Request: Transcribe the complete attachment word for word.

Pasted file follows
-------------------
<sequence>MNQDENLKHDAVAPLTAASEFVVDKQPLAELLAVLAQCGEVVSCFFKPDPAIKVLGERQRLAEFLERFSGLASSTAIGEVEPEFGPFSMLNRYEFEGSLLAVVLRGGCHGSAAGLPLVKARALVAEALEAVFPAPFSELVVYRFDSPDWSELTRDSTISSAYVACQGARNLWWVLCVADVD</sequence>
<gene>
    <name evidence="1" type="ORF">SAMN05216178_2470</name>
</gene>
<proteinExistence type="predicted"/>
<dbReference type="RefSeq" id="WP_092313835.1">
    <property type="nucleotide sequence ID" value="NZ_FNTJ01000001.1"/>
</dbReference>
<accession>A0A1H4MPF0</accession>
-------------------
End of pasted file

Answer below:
<sequence>MNQDENLKHDAVAPLTAASEFVVDKQPLAELLAVLAQCGEVVSCFFKPDPAIKVLGERQRLAEFLERFSGLASSTAIGEVEPEFGPFSMLNRYEFEGSLLAVVLRGGCHGSAAGLPLVKARALVAEALEAVFPAPFSELVVYRFDSPDWSELTRDSTISSAYVACQGARNLWWVLCVADVD</sequence>
<gene>
    <name evidence="1" type="ORF">SAMN05216178_2470</name>
</gene>
<proteinExistence type="predicted"/>
<dbReference type="RefSeq" id="WP_092313835.1">
    <property type="nucleotide sequence ID" value="NZ_FNTJ01000001.1"/>
</dbReference>
<accession>A0A1H4MPF0</accession>